The brother of murdered Laois woman Aoife Phelan, entered the witness box and delivered a victim impact statement on behalf of her parents, five brothers and six sisters.
Daire Phelan told the Circuit Criminal court where Robert Corbet was sentenced to life for his sister’s murder that he would never forget his mother and father sobbing uncontrollably in each other’s arms after his mother identified his little sister’s body.
“We have our angel back,” she had told her husband.
He also recalled digging her grave and said he never thought that he would be doing this.
Her brother, Trevor Phelan, said he had never got to see her face to say goodbye. He also recalled her asking him for a photograph of his child in order to paint her portrait shortly before she died, something she would never get to do now.
Donna Phelan described the 13 nights her sister was missing as being like a nightmare. However, she said it wasn’t a nightmare, but the cruellest, most painful reality any sister could experience. She said that the victim had been her bridesmaid, but that she would never get to see her sister become a bride.
Michael Anthony Phelan recalled driving from place to place, looking for his sister during the 13 days she was missing. He said there was a sense of relief when she was found, but he had been denied his last chance to see her. He visits her grave every day.
Leighanne Phelan said her sister had never missed her children’s birthday and described her as the best sister she could ask for.
Lavina Phelan said that tears, sleepless nights and memories were all she had left now. She described as ‘miserable’ her 27-hour journey home from Australia when her sister was missing. However, she said the day her sister was brought home as the saddest day of her life.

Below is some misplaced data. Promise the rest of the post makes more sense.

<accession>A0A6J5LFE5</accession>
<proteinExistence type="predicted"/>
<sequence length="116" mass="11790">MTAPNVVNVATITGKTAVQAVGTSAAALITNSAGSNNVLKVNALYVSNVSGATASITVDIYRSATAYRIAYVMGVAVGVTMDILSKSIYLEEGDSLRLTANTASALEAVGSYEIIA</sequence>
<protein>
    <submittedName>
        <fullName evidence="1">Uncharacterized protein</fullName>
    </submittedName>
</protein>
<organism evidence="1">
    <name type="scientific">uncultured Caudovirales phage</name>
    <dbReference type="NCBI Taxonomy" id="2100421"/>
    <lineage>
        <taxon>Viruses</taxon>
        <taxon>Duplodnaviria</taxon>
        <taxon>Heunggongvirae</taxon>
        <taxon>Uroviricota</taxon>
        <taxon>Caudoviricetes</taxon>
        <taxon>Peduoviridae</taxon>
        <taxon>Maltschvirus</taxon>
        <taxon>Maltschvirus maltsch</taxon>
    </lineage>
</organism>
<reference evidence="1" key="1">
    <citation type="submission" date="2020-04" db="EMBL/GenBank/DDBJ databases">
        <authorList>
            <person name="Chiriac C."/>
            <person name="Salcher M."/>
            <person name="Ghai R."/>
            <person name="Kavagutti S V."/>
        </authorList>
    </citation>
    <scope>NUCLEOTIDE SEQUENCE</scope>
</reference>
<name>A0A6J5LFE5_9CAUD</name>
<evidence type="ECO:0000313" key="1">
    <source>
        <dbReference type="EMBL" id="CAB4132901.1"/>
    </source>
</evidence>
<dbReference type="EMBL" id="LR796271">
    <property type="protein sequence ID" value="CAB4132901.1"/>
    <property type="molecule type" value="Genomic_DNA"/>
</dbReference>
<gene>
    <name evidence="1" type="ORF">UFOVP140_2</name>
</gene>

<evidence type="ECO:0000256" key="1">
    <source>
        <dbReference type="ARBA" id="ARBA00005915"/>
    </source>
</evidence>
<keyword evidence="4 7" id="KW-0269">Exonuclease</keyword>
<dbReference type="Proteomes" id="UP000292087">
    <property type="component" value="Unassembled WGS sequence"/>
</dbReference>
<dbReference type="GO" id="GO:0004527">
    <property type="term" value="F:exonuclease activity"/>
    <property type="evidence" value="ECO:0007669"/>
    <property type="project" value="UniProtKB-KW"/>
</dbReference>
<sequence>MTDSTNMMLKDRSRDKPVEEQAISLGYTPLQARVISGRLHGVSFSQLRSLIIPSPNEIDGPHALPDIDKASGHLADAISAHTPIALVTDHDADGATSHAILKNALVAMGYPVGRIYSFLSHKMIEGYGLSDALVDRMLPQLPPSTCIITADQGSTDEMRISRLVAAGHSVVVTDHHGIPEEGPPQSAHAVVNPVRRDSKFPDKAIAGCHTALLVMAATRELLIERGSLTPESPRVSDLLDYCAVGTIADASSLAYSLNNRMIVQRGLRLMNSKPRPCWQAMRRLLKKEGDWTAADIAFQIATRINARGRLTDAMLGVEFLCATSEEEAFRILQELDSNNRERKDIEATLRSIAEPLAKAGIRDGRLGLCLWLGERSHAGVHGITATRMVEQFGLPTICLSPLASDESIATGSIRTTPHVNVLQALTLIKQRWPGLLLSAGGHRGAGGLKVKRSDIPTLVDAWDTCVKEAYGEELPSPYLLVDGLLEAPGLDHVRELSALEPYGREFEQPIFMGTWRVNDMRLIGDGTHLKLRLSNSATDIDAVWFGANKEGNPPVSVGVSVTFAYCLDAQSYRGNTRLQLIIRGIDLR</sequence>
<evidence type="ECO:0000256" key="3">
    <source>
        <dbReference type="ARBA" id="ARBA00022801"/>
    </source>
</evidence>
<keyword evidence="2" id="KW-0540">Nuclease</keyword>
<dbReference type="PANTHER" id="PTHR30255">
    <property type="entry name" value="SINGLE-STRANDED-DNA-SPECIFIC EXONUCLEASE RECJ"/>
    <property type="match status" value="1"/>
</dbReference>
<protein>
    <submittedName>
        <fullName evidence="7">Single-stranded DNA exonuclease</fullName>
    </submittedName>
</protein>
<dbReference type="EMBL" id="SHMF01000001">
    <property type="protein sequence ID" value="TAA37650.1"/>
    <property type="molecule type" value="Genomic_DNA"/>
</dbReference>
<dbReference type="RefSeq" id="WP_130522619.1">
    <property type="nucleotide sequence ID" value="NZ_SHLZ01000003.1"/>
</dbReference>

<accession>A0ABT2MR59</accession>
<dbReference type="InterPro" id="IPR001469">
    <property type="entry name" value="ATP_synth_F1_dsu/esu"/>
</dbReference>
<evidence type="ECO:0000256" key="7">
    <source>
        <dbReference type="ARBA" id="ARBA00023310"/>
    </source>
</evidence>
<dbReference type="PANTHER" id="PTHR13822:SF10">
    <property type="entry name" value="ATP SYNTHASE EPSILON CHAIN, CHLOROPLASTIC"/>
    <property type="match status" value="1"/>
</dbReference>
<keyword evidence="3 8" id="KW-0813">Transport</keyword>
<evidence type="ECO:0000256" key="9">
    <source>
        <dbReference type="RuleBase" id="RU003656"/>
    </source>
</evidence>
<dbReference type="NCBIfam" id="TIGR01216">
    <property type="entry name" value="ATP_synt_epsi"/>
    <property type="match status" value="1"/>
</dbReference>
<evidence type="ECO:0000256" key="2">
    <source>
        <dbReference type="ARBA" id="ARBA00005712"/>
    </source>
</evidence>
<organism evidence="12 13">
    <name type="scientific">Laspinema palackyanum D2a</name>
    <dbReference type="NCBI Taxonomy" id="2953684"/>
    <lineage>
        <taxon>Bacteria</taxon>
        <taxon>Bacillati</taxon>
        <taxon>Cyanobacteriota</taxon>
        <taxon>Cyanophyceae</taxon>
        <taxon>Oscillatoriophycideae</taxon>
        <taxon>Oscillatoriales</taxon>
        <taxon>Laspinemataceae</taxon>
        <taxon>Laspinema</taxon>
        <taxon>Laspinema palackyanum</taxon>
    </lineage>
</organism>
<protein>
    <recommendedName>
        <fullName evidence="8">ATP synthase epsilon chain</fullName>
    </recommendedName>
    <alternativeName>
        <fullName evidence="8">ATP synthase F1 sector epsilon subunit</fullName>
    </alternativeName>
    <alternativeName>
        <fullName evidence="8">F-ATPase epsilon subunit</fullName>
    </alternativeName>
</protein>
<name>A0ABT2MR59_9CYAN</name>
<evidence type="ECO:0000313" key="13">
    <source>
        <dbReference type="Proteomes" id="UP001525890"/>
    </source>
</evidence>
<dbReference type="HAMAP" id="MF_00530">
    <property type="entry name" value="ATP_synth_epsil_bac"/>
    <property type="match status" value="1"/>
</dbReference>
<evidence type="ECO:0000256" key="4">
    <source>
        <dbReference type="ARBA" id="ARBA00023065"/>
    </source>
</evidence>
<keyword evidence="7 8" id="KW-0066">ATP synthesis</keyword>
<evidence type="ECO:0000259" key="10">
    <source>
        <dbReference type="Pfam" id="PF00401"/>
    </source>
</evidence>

“You were truly one in a million,” she said. “You would always cheer me up.”
Shona Phelan said she had tried to sing one of her sister’s favourite songs, One Sweet Day, at her funeral, but she couldn’t finish it. She said she now sobs uncontrollably every time she hears that song.
Shalane Phelan said she had never got to keep her promise to her sister that she would take her to Knock, but said she would always be in her prayers.
Her younger sister, Nicole Phelan, said her flight home from Australia when her sister was missing felt like an eternity. However, she said the hardest thing for her was the closed coffin.
Bradley Phelan said he had been diagnosed with anxiety attacks since his sister’s death.
“I’ll never forget the sadness I felt as I carried my sister, Aofie’s coffin,” he said. “I was only 19.”
Her youngest brother, Dale Phelan, said he was 16 when his sister died. He said that compassion was a much-used word in relation to defendants. However, he asked how much compassion had been felt for his sister the night she died and for his family over the following 13 days and nights.
Daire Phelan thanked the court for allowing the family to express their pain and loss.